TEXAS DEPT. OF TRANSP. v. AER-AEROTRON, INC.

No. 99-1070.

39 S.W.3d 220 (2001)

TEXAS DEPARTMENT OF TRANSPORTATION, Petitioner, v. AER-AEROTRON, INC., Respondent.

Supreme Court of Texas.

Decided February 1, 2001.

Rehearing Overruled April 5, 2001.


Attorney(s) appearing for the Case

Gregory S. Coleman, Julie Caruthers Parsley, William Rich Thompson, II, Susan Desmarais Bonnen, John Cornyn, Andy Taylor, Linda Eads, Office of Atty. Gen., Austin, for Petitioner.

Elizabeth G. Bloch, Tonia Lea Lucio, Hilgers & Watkins, Austin, for Respondent.


Justice BAKER delivered the opinion of the Court in which Chief Justice PHILLIPS, Justice HECHT, Justice OWEN, Justice ABBOTT, and Justice HANKINSON joined.

The issue in this case involves whether the State may waive its immunity from suit by its conduct. The court of appeals held that by accepting benefits under a contract the State waives its immunity from suit. 997 S.W.2d 687, 692. We disagree. Today in General Services Commission v. Little-Tex Insulation Co., 39 S.W.3d 591 (Tex.2001), we declined to adopt a waiver-by-conduct exception to sovereign immunity because the Legislature has established an administrative process for resolving certain breach-of-contract claims against the State. See Tex. Gov't Code § 2260.001-.108. Accordingly, we hold that Aer-Aerotron may not pursue its claim against the State without first participating in Chapter 2260's administrative process. See Little-Tex Insulation Co., 39 S.W.3d at 595. The trial court properly dismissed Aer-Aerotron's suit. We therefore reverse the courts of appeals' judgment and dismiss Aer-Aerotron's claim for want of jurisdiction.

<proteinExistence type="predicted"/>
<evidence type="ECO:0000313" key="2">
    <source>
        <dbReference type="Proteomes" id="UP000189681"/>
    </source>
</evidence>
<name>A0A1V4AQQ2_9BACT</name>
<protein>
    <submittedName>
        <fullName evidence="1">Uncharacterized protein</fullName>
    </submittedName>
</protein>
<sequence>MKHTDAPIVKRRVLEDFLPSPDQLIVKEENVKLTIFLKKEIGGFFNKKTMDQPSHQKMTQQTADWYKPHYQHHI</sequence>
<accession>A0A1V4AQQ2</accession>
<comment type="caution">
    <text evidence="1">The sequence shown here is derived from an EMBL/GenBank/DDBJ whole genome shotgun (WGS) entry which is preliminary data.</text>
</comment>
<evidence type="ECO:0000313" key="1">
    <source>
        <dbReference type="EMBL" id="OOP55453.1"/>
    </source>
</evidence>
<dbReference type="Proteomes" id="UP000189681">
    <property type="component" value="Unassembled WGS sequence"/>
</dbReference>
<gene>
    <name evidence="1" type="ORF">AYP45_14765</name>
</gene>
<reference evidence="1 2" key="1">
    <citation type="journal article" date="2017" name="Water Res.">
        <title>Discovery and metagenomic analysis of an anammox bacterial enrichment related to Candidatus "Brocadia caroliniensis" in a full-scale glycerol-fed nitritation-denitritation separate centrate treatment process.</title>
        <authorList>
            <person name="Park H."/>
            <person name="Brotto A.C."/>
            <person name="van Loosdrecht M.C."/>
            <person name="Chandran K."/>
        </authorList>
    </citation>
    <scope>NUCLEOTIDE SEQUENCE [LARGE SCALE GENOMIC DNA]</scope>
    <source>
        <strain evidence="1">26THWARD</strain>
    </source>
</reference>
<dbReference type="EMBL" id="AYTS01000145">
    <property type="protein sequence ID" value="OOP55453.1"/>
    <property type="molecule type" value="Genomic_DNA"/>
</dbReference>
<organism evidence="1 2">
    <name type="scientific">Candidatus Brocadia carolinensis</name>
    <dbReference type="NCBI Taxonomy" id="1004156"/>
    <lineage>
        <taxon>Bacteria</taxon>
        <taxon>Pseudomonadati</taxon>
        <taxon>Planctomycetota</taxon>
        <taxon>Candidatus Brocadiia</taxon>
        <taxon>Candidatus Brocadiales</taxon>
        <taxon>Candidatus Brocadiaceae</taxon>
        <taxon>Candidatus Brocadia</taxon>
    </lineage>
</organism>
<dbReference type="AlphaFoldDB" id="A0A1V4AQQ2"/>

Justice ENOCH filed a dissenting opinion.

Justice O'NEILL did not participate in the decision.

Justice ENOCH, dissenting.

For the reasons expressed in my dissent in General Services Commission v. Little-Tex Insulation Company,1 I respectfully dissent.

FootNotes


1. 39 S.W.3d 591 (Tex.2001).

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